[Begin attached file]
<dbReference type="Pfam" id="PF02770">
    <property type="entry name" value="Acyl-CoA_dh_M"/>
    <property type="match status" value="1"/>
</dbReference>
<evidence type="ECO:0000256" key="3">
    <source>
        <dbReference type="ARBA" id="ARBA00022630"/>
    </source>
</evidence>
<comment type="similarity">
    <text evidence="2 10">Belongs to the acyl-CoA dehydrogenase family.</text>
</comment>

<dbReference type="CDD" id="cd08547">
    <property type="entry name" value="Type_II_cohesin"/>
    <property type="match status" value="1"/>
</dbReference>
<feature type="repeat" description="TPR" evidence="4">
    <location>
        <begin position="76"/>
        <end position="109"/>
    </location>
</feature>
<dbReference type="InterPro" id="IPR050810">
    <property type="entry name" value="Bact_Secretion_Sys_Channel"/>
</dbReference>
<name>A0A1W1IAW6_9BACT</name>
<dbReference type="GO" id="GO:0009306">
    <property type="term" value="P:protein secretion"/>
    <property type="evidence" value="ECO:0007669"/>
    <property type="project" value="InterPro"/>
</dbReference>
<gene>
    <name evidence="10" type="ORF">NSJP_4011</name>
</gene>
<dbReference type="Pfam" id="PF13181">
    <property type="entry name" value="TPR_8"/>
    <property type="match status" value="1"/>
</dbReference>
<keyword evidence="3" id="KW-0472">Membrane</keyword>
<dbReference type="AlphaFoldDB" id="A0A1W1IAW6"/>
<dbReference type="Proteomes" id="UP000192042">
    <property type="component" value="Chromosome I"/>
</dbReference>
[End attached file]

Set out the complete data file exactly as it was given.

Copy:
<dbReference type="Pfam" id="PF02770">
    <property type="entry name" value="Acyl-CoA_dh_M"/>
    <property type="match status" value="1"/>
</dbReference>
<evidence type="ECO:0000256" key="3">
    <source>
        <dbReference type="ARBA" id="ARBA00022630"/>
    </source>
</evidence>
<comment type="similarity">
    <text evidence="2 10">Belongs to the acyl-CoA dehydrogenase family.</text>
</comment>

<dbReference type="CDD" id="cd08547">
    <property type="entry name" value="Type_II_cohesin"/>
    <property type="match status" value="1"/>
</dbReference>
<feature type="repeat" description="TPR" evidence="4">
    <location>
        <begin position="76"/>
        <end position="109"/>
    </location>
</feature>
<dbReference type="InterPro" id="IPR050810">
    <property type="entry name" value="Bact_Secretion_Sys_Channel"/>
</dbReference>
<name>A0A1W1IAW6_9BACT</name>
<dbReference type="GO" id="GO:0009306">
    <property type="term" value="P:protein secretion"/>
    <property type="evidence" value="ECO:0007669"/>
    <property type="project" value="InterPro"/>
</dbReference>
<gene>
    <name evidence="10" type="ORF">NSJP_4011</name>
</gene>
<dbReference type="Pfam" id="PF13181">
    <property type="entry name" value="TPR_8"/>
    <property type="match status" value="1"/>
</dbReference>
<keyword evidence="3" id="KW-0472">Membrane</keyword>
<dbReference type="AlphaFoldDB" id="A0A1W1IAW6"/>
<dbReference type="Proteomes" id="UP000192042">
    <property type="component" value="Chromosome I"/>
</dbReference>